Of the 23 PREA audits Nakamoto Group carried out in 2017, only four detention centers required a corrective action plan. As an example of how confounding this is, the notorious Eloy Detention Center in Arizona was not one of them. During the audit period, Eloy had at least 30 reports of sexual abuse. But the detention center’s PREA audit was just 12 pages, and the facility passed with no red flags.
The average Nakamoto Group audit is about 13 pages. In August 2018, when McFarlane spoke to Rewire.News and Latino USA, the executive director said she had just completed a mock PREA audit; it was 190 pages.
McFarlane said there has been a “lack of consistency amongst auditors” and, simply put, some are “really just not doing their job.”
The OIG had warned against the Nakamoto Group in a June 2018 report on the ways that ICE’s inspections and monitoring of detention facilities “do not lead to sustained compliance or systemic improvements.” While this is a different context in that these inspections are not PREA related, but rather have to do with the overall function of ICE’s detention facilities, the report provides insight into how the Nakamoto Group operates. According to OIG, “Nakamoto inspectors are not always thorough.”
“Because the Nakamoto inspection scope is too broad, ICE’s guidance on procedures is unclear, and Nakamoto’s inspection practices are not consistently thorough, its inspections do not fully examine actual conditions or identify all compliance deficiencies,” according to the report.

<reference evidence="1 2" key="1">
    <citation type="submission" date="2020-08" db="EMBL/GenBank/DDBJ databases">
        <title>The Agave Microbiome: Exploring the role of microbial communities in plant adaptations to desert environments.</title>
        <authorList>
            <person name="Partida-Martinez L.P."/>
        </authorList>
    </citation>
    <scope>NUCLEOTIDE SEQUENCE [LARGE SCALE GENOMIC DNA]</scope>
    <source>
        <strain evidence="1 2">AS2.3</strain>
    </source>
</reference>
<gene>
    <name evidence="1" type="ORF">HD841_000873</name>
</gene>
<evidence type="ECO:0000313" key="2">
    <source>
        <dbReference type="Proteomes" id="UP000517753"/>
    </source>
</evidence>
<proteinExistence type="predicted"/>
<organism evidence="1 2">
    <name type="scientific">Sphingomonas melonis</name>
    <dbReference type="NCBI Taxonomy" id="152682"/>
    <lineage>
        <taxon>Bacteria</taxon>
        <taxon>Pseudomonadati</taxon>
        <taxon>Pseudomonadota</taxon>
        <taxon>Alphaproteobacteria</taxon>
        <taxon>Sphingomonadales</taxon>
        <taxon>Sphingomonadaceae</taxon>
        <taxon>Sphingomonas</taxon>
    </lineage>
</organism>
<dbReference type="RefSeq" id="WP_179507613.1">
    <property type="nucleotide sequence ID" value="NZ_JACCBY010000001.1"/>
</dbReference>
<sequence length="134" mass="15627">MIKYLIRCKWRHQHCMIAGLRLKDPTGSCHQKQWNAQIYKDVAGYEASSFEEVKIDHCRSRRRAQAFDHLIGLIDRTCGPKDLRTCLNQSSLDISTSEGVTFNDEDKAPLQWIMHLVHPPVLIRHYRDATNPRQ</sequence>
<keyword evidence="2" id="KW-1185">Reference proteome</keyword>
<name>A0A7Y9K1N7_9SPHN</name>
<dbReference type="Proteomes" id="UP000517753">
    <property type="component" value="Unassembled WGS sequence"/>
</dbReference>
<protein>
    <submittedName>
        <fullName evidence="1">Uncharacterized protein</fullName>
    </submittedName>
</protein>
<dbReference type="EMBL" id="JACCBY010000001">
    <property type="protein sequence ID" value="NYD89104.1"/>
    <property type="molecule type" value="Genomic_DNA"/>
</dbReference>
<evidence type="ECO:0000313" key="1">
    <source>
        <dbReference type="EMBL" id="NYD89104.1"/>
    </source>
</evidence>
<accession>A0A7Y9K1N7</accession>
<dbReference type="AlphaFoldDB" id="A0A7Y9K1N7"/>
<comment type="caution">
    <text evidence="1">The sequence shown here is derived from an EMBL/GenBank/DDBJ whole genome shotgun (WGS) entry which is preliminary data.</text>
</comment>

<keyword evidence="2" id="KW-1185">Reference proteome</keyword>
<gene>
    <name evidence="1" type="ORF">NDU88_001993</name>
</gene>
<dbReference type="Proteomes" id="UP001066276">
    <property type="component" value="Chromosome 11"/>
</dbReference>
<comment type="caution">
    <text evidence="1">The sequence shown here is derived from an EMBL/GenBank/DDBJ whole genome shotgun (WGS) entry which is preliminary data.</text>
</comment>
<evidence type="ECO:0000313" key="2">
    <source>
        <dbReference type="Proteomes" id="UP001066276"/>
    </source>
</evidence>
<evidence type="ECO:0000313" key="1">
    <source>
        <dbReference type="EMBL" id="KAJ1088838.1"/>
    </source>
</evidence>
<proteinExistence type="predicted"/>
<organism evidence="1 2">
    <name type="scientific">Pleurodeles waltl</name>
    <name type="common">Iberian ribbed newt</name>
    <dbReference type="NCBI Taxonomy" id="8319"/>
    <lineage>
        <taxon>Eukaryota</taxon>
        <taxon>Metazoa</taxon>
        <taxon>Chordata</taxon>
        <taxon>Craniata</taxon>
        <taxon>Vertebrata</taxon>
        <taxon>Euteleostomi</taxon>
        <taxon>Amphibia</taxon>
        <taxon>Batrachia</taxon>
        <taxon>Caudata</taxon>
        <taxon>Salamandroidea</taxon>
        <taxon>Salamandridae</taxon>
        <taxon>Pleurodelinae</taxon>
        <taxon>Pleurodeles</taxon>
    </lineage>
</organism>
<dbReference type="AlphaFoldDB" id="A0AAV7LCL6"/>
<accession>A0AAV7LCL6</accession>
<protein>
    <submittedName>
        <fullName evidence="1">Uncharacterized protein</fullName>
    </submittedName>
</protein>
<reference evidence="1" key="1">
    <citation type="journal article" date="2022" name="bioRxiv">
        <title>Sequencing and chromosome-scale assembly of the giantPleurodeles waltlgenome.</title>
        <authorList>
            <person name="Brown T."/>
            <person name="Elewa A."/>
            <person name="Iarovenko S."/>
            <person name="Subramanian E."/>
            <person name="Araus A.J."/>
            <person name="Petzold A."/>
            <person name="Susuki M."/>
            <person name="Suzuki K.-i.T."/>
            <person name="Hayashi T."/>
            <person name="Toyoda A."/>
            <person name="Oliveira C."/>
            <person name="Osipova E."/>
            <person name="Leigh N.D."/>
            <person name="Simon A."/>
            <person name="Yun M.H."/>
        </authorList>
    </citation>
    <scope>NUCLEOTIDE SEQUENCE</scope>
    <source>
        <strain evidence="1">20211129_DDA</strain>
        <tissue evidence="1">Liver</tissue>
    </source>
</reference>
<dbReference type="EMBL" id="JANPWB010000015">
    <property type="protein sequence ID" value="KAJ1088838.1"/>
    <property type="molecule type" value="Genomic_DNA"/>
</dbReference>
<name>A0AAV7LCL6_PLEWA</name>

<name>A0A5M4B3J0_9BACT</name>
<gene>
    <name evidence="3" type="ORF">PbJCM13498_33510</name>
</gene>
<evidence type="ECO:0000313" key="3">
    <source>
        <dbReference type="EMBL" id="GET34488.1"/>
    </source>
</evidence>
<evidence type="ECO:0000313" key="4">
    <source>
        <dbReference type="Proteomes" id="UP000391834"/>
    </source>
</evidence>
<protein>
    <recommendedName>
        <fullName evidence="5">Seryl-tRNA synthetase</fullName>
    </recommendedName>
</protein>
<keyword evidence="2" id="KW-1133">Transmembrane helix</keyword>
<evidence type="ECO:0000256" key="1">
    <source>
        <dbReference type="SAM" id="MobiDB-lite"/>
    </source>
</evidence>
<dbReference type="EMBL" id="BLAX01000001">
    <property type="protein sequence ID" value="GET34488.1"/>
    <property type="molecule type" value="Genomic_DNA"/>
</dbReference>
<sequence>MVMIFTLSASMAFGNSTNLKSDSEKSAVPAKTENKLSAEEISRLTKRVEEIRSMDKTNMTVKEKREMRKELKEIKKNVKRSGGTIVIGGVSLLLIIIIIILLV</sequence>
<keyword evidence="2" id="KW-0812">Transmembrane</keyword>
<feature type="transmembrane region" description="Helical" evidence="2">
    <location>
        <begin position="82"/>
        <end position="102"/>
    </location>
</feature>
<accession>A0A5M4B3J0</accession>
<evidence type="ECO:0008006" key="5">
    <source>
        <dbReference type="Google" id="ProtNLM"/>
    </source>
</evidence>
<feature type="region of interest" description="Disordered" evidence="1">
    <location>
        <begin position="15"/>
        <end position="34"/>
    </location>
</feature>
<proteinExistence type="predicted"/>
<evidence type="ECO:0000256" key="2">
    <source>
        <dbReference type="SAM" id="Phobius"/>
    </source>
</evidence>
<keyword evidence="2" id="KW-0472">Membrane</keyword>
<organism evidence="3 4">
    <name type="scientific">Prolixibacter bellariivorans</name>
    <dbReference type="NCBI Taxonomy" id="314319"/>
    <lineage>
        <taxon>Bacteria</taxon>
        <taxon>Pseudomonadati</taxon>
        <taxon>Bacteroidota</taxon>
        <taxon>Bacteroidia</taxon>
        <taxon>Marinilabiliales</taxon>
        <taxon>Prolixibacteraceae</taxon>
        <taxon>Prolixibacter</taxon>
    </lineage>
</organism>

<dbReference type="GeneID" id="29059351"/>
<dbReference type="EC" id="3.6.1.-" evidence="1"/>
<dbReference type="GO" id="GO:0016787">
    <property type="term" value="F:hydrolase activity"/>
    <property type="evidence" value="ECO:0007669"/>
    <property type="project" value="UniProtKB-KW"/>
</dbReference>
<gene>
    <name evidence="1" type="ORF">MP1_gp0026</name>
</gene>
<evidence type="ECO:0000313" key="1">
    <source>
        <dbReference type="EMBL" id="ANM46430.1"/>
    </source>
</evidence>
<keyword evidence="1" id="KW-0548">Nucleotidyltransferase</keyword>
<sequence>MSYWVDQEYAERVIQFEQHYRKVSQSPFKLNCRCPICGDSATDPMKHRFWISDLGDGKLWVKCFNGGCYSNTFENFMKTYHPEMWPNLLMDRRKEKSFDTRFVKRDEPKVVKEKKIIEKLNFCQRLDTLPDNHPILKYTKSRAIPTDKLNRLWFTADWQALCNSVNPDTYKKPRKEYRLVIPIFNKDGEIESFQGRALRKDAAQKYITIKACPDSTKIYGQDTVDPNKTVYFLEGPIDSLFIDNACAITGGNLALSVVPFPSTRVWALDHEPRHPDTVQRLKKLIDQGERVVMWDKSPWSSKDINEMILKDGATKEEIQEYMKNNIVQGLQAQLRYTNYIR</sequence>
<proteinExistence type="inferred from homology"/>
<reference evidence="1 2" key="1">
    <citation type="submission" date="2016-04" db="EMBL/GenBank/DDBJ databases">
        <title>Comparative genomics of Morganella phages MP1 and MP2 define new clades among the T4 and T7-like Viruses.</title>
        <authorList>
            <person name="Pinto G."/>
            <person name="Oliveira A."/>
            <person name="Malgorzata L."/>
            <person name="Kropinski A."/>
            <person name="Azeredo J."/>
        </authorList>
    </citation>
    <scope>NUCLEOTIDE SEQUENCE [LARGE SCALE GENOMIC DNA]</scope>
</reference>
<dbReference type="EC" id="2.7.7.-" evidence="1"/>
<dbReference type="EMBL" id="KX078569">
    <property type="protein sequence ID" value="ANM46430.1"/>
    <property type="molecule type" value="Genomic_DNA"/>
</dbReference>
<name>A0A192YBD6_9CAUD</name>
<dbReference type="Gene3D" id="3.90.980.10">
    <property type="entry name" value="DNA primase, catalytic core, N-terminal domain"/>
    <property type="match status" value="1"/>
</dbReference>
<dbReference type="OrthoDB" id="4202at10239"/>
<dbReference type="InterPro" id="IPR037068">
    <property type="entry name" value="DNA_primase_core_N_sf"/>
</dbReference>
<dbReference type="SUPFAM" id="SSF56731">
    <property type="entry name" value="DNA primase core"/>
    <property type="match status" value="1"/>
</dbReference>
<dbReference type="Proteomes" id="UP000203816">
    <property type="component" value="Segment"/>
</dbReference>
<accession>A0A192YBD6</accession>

A new piece at Yahoo News from an investigator at the Project on Government Oversight examined the OIG report and noted Nakamota’s criticism of its findings. The company argued that the OIG doesn’t have the proper credentials to examine detention facilities. The investigator also quoted a former DHS official, Scott Shuchart, who said, “Nakamoto is not wrong that the OIG lacks specialized expertise in detention.” But, he added, “Nakamoto has no credibility because of the volume of problems it has failed to uncover at multiple facilities over multiple years …. It is a checklist driven, superficial inspection process.”
One of OIG’s most troubling observations of inspectors with Nakamoto Group is that they do not seem to speak to detainees who do not know English. According to the report, Nakamoto’s statement of work (SOW) with ICE requires inspectors to interview detainees who do not speak English, but OIG did not observe any interviews Nakamoto inspectors conducted in a language other than English, “nor any interviews in which inspectors used available DHS translation services. In fact, inspectors selected detainees for interviews by first asking whether they spoke English.”
Information related to the languages spoken in detention facilities is “hard to come by,” as Quartz reportedin June 2018, but increasingly, detained migrants speak neither English nor Spanish. One study published in May 2015 found that almost 30 percent of families released from detention in Arizona that year spoke an indigenous language, and that figure was around 40 percent for families coming from Guatemala. The study found that migrants who speak indigenous languages have no way to communicate with federal immigration agencies or detention center staff.